South Pond Cemetery, Plymouth, MA

In doing yet another round of genealogy work, I was determined to find the burial location of some more recent ancestors that had lived in Plymouth, MA. By chance, I stumbled upon some previous transcription work online of Plymouth graveyards, and found just the folks I had been seeking.

(Now allow me a few moments of passionate advocacy!!) I am a strong supporter of online access, especially when it comes to cemetery transcriptions and other forms of genealogical information. The internet has truly transformed the profession, for amateurs and professionals alike. In many cases, people are unable to access records towns or states away, having records online either transcribed or digitally reproduced is crucial to the further education of personal histories and larger social histories as well. Now, on the other hand, I also love nothing more than pouring through musty handwritten pages of records in libraries and town halls across New England. But what a much more valuable resource they become when someone takes the time to transpose them to an online medium!

Back to the South Pond Cemetery… after Google-mapping it’s location, packed up in the van and head down Long Pond Road, then turned off onto Cemetery Hill Road.

The road was significantly marked at the beginning by the old South Pond Chapel, a First Baptist Church of Plymouth.

Cemetery Hill Road turned out to be much more a dirt path than anything! Leading deep back into the woods, it snaked by some large houses and cranberry bogs, finally reaching a small summit with the cemetery.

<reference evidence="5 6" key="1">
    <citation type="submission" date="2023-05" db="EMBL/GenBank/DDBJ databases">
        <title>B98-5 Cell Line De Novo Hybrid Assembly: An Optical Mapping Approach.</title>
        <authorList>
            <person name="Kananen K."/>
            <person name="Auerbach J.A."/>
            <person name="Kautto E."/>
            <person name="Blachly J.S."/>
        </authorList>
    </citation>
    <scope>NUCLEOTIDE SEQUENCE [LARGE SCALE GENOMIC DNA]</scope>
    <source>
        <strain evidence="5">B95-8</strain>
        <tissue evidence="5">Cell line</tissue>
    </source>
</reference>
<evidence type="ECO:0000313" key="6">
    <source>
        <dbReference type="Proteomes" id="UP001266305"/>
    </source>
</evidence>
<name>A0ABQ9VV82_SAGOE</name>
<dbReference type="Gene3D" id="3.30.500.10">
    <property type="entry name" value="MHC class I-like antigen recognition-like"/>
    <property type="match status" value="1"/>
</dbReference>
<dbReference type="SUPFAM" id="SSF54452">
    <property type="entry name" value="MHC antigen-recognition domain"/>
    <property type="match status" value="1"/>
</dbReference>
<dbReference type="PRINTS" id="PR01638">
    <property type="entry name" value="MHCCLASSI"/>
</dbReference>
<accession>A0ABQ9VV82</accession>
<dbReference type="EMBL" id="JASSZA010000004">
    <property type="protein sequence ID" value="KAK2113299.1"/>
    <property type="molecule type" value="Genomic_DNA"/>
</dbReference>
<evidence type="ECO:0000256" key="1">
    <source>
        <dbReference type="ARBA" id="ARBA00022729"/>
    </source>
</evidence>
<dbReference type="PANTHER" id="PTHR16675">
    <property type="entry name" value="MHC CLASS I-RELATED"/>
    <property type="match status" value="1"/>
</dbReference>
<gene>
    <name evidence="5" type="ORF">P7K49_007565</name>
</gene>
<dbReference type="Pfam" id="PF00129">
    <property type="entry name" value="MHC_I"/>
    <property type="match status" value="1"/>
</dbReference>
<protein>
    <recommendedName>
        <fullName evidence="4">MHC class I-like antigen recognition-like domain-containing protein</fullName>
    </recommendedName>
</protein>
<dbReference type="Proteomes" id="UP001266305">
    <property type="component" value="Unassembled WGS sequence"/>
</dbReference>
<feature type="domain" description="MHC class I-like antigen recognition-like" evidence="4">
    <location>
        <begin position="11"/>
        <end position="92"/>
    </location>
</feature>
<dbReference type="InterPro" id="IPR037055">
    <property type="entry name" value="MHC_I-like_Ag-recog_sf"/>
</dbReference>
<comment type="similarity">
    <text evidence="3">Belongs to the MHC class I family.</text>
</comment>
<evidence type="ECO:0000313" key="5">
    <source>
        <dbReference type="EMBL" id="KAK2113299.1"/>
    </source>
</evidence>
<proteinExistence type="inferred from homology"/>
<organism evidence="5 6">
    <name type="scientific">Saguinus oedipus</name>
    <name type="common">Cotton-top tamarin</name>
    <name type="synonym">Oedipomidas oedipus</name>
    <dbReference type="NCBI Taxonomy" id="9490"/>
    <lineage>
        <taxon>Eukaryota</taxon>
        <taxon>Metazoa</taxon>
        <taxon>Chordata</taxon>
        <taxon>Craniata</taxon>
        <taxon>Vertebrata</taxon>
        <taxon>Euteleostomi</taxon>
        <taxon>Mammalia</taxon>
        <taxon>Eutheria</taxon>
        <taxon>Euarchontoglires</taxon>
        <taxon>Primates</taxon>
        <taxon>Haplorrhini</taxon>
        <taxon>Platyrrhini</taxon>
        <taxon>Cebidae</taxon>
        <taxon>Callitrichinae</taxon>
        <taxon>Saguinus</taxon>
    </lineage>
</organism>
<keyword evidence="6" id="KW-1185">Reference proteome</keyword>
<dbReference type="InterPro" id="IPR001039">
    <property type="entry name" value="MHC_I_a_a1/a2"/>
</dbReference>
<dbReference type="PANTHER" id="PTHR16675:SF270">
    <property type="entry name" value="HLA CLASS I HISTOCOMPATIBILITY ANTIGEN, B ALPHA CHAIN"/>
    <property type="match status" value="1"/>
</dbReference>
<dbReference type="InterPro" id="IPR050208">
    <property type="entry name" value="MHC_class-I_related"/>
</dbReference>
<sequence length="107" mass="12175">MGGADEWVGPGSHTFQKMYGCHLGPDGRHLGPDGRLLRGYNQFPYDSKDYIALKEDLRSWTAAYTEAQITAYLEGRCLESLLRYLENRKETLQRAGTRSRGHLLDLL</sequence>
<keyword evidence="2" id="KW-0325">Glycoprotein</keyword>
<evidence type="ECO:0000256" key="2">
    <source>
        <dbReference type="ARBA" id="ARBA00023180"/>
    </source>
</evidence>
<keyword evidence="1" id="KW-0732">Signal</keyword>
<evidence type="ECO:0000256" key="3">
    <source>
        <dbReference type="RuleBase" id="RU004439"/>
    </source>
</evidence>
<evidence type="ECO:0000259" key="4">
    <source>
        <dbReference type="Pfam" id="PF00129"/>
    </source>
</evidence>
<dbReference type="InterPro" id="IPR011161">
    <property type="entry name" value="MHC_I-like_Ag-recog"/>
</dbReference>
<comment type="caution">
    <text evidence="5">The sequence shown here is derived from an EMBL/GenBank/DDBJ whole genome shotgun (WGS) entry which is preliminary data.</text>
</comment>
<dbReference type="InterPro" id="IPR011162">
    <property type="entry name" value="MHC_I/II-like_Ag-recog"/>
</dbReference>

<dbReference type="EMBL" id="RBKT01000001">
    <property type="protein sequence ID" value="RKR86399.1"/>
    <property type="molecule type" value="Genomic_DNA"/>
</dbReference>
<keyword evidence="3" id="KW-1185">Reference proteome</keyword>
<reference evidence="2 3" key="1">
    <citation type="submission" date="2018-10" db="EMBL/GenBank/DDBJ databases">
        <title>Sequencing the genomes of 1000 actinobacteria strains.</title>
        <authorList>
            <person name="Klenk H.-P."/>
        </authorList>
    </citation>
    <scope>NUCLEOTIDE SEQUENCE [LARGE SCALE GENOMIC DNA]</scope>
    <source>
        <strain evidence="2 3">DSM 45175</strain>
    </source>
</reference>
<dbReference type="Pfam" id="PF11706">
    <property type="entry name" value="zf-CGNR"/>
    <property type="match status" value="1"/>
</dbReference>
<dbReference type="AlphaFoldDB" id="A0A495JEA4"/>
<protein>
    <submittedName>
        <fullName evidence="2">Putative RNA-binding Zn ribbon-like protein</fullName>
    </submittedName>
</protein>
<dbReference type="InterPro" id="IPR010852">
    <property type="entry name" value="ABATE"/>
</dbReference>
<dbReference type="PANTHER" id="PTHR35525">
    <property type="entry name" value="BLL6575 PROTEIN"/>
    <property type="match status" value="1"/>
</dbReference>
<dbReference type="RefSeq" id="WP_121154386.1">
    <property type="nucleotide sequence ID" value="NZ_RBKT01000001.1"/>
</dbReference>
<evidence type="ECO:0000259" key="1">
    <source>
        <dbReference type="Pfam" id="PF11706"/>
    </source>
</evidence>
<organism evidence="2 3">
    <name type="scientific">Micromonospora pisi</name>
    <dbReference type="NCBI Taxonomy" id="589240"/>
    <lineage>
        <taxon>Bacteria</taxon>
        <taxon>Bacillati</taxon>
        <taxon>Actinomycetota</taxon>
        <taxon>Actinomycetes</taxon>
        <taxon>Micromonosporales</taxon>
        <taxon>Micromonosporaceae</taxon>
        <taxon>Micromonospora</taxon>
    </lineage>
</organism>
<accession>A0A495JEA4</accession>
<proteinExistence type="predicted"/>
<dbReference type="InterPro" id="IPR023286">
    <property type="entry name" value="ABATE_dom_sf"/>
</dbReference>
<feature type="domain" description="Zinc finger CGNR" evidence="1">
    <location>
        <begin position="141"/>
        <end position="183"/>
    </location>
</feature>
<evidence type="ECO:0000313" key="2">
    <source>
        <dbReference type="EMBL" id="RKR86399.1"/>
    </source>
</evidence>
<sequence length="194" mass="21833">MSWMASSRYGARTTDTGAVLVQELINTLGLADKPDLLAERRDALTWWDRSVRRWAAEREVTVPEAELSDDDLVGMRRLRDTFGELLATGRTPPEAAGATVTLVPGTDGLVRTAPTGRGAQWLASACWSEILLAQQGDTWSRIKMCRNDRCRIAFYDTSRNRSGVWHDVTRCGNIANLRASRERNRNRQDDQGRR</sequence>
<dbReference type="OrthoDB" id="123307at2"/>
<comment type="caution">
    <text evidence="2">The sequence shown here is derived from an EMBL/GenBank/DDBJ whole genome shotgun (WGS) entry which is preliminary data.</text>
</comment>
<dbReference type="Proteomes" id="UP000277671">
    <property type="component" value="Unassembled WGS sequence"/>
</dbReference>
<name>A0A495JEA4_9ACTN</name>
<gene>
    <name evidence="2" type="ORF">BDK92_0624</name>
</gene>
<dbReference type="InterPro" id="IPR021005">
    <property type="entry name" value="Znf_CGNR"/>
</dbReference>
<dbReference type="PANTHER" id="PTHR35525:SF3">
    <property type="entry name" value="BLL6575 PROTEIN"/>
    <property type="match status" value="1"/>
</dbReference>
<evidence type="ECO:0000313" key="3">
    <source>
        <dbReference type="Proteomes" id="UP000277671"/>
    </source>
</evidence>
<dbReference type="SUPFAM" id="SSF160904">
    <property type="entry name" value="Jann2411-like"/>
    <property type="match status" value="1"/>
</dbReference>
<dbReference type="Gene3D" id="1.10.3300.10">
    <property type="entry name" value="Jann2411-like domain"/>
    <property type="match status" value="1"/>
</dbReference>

The graves I sought all appeared on one large granite obelisk:

Henry DANFORTH
Died: Aug 28, 1876
Aged 72
Martha (RAYMOND) DANFORTH (wife of Henry)
Died: July 30, 1880
Aged 76

Charles H. DANFORTH
Died: Sep 29, 1880
Aged 53

Lemuel RAYMOND
Died: May 23, 1833
Aged 72
Jedidah (ELLIS) RAYMOND (wife of Lemuel)
Died: Feb 18, 1868
Aged 96

The stones represent a very wide range of dates – the earliest surviving stone is 1793, and there are still current burials today. Because of its remote location, most of the surnames are old Plymouth family names, and after referencing some old maps of the area, it seems to correspond directly to those who lived near the ponds. Life and death by the ponds, still distant from the busy nature of downtown Plymouth. Out here though, most of the roads are still dirt, an odd combination of old houses with newer “mansions “. I’d recommend a summer-time visit, however – the snow and mud of the winter along these bog roads would make most cars think twice about venturing onwards!

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